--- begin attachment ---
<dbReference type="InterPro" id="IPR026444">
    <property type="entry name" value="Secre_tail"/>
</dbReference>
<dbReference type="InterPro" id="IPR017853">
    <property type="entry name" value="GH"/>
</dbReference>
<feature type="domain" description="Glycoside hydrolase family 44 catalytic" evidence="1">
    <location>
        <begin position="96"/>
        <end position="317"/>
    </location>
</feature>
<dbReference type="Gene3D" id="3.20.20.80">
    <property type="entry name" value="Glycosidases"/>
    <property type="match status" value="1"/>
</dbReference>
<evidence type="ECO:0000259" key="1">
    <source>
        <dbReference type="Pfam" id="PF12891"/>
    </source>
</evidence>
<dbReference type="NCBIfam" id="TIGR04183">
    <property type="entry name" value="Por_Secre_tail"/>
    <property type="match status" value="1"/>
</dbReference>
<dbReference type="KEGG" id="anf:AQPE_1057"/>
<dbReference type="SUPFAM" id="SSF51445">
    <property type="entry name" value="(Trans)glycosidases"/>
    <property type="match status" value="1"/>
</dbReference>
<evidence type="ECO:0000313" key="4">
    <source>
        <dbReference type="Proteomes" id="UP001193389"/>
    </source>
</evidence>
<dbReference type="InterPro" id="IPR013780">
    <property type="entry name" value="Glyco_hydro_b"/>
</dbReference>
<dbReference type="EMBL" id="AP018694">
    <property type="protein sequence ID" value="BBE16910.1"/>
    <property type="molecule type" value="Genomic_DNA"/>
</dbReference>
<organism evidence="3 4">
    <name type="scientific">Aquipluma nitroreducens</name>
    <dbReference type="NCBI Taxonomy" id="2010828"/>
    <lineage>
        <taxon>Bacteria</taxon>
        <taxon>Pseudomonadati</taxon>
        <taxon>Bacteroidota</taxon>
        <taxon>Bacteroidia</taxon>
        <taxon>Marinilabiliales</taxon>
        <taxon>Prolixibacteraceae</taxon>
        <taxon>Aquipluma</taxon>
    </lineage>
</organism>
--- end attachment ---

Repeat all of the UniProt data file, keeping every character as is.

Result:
<dbReference type="InterPro" id="IPR026444">
    <property type="entry name" value="Secre_tail"/>
</dbReference>
<dbReference type="InterPro" id="IPR017853">
    <property type="entry name" value="GH"/>
</dbReference>
<feature type="domain" description="Glycoside hydrolase family 44 catalytic" evidence="1">
    <location>
        <begin position="96"/>
        <end position="317"/>
    </location>
</feature>
<dbReference type="Gene3D" id="3.20.20.80">
    <property type="entry name" value="Glycosidases"/>
    <property type="match status" value="1"/>
</dbReference>
<evidence type="ECO:0000259" key="1">
    <source>
        <dbReference type="Pfam" id="PF12891"/>
    </source>
</evidence>
<dbReference type="NCBIfam" id="TIGR04183">
    <property type="entry name" value="Por_Secre_tail"/>
    <property type="match status" value="1"/>
</dbReference>
<dbReference type="KEGG" id="anf:AQPE_1057"/>
<dbReference type="SUPFAM" id="SSF51445">
    <property type="entry name" value="(Trans)glycosidases"/>
    <property type="match status" value="1"/>
</dbReference>
<evidence type="ECO:0000313" key="4">
    <source>
        <dbReference type="Proteomes" id="UP001193389"/>
    </source>
</evidence>
<dbReference type="InterPro" id="IPR013780">
    <property type="entry name" value="Glyco_hydro_b"/>
</dbReference>
<dbReference type="EMBL" id="AP018694">
    <property type="protein sequence ID" value="BBE16910.1"/>
    <property type="molecule type" value="Genomic_DNA"/>
</dbReference>
<organism evidence="3 4">
    <name type="scientific">Aquipluma nitroreducens</name>
    <dbReference type="NCBI Taxonomy" id="2010828"/>
    <lineage>
        <taxon>Bacteria</taxon>
        <taxon>Pseudomonadati</taxon>
        <taxon>Bacteroidota</taxon>
        <taxon>Bacteroidia</taxon>
        <taxon>Marinilabiliales</taxon>
        <taxon>Prolixibacteraceae</taxon>
        <taxon>Aquipluma</taxon>
    </lineage>
</organism>